Word Wednesday · Writing

Working with your characters: Female Main Characters [2/7]

Hey guys,

So lets kick off this series looking at one of the most discussed character groups out there; the female main character. For a long time, the female main character was limited to romance and chick-lit novels, where the characters were meant to be distinctively and stereotypically ‘feminine’. However, over the last decade there has been a surge in the number of female main characters across majority of genres; with young adult fantasy being almost completely female based for main characters. There are a few genres where the female main character is still a rarity; mainly science-fiction; epic or high fantasy has seen more female main characters appearing on it’s pages, but these are generally balanced out with secondary points of view being male.

So my question really is, why? Why are genres where the main characters are put through some terrifying, outrageous, and frankly awesome events (not that previously mentioned genres don’t) are they still male dominated? Why are females only represented in genres where there are ‘softer’ obstacles, or emotional based obstacles?

Perhaps it is the way females have been previously portrayed. For example, women are generally small, slight, and portrayed as weak. As a woman who stands at over 6 foot, who lifts weights, and can punch as hard as most men; I find this portrayal to be offensive.

This ‘weak woman’ has been countered by some amazing examples, one of the best examples that I personally associate with is Celaena Sardothien from Sarah J Maas’s epic young adult fantasy series; Throne of Glass. Although Celaena is a small built woman, she is a deadly, kick-ass assassin, who puts the fear of death into everyone around her. But yet again, she still has her feminine characteristics as well, she loves getting new clothes, and books. When I first read Throne of Glass several years ago, it was literally a breath of fresh air, I had been dipping into a slump because I was constantly reading about young women who were reliant on one man or another to get them out of trouble; then along came Celaena and kicked them all out of the water.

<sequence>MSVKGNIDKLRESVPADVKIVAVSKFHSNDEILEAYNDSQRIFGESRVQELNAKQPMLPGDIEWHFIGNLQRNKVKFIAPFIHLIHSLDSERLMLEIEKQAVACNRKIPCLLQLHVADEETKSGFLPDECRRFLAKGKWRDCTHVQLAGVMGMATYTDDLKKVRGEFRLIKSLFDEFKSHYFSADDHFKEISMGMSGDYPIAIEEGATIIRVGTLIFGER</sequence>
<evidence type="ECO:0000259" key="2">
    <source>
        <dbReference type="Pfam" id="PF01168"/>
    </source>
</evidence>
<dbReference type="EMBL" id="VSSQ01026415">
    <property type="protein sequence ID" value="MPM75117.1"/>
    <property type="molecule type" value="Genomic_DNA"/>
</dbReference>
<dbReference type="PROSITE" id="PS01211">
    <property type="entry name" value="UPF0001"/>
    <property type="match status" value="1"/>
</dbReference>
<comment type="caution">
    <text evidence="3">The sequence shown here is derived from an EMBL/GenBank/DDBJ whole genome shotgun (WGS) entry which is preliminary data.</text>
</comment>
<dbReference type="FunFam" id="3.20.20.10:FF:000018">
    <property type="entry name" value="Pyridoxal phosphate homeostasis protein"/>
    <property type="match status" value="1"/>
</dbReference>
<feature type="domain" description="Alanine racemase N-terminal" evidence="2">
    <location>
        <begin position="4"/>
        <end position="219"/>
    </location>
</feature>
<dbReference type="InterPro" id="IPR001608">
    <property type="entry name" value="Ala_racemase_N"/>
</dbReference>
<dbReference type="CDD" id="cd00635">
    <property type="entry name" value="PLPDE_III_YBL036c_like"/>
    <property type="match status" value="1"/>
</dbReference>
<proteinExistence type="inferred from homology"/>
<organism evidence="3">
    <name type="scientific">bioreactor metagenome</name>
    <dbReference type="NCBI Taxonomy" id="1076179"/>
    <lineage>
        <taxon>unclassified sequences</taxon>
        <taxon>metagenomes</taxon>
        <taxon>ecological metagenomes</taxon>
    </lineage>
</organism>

If you want a well-written, strong female protagonist, check out this series!

My first question when developing a character is about the gender, if in my head I see a female character; I always question why. I do this predominately to see for myself what about her feminine character is what makes the character (what is needed for the plot to work?). My second question is how do I use these traits, why are these traits important for the plot line and why no other trait could accomplish the same result.

By going through these questions, I develop what about her makes her special enough to be the main character; but I also learn about the little things, her little ticks and tocks, her quirks if you will. I get to know not only the character I need her to be, but also the character that is developing whether I want her to or not.

Do you have a favourite female main character? If so, let me know in the comments below- and don’t forget to include why!

I hope we can start finding more females in all genres. Lets get writing!

Helen x

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